Picking up on the shows sustainability theme, Ian Oliver, MD of Wessex Resins, said: “Everybody wants to do more for the environment. Entropy Resins contain a meaningful percentage of raw materials from sustainable feedstock sources. We will be working to increase the performance and plant-based content of our products over time.”


Displaying a section of hull made using a new graphene-enriched resin was the Spanish company Grapheneno Composites, a subsidiary of the much larger Graphenano Group. The resin is said to offer a 20% saving in weight whilst also providing far greater impact resistance, mainly because the resin is reinforced at a nano-particle level.

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Graphene-formulated polyester has been used on a boat called Graphenano One, with a test section from the mould – said to be 20% lighter – shown here.

The Graphenano Group describes graphene as ”an atom-thick two-dimensional carbon nanomaterial which, whilst being extremely light and thin is also the most resistant material found in nature. It also has other properties such as elasticity, transparency, and thermal and electrical conductivity, making it one of the most studied materials in modern science.”

By reformulating polyester resin to incorporate particles of graphene, the company claim to have greatly improved the adhesive qualities of the resin to its fibres and composites, whilst also improving the lightness and strength of the finished hull. The first boat made this way is named Graphenano 1, which is said to achieve the 20% reduction in weight by needing a lot less material in its construction.


Swiss-based Gurit has developed a technology that allows epoxy resin to glow blue when hit by a beam of ‘dark’ UV light. The optional LRT (Light Reflective Technology) additive can be mixed into any laminating or adhesive system without altering the characteristics of wetting out, curing or handling. This allows for the easy detection of any resin contamination as it will fluoresce when exposed to UV light.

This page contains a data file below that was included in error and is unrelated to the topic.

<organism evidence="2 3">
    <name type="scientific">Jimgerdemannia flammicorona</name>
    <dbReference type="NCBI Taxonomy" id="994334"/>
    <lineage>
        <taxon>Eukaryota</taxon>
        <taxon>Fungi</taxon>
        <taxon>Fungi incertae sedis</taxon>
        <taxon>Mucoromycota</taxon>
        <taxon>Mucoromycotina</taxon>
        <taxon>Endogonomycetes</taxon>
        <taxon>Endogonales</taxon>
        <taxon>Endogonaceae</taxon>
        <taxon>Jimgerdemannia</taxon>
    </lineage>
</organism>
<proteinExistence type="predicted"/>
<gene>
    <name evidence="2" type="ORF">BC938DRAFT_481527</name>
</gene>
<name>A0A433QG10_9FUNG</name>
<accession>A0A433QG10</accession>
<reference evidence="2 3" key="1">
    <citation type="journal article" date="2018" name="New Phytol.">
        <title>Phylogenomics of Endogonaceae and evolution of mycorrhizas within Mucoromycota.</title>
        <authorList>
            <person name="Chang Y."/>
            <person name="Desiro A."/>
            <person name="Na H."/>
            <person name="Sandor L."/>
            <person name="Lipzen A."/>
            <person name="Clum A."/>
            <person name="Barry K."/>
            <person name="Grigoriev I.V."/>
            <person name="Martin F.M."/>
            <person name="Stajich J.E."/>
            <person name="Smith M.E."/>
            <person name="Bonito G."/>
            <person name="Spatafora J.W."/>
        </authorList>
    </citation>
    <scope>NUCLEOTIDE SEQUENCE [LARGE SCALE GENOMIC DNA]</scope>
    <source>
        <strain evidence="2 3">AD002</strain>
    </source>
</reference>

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Gurit’s new light reflective technology is also added as standard.

When exposed to ‘light’ from an inexpensive UV emitter, droplets of resin of less than 1 mm can be detected with the naked eye, with greater detection rates possible using special equipment. This allows resin splashes on skin or door-handles to be easily identified and removed. “Workers can avoid bringing resin splashes home to their families, who may be more sensitive to it,” Gurit’s Rudy Jurg said.

The LRT additive also allows for the checking of adhesive bond lines, such as in yacht hulls, especially in hard to reach areas. The technology has already proved very useful in the quality control of wind turbine blades, where workers can check full adhesion along the contact lines.

The LRT technology is standard in the low toxicity Ampreg 3X range, which has bene formulated for workers with a high sensitivity to epoxy.


Scott Bader was promoting its new Crystic Ecogel SO PA zero styrene polyester spray gelcoat at JEC, seeking to widen its take-up in other sectors. Currently, the new formulation has been approved and adopted by a ‘major player in the wind generation industry’ and Scott Bader is steering its move into marine.

The new product is the latest addition to an already substantial portfolio of Crystic Ecogel low styrene gelcoats that range from styrene content from 23% (S5 PA - non marine) to as low as 16% (S1 PA). The new zero styrene addition is also said to be free from acetone too, and offers high elongation, excellent weathering performance and low VOC content. The latter is also important as a tranche of new regulations from the EU is driving down the VOC content in a range of products, including paints.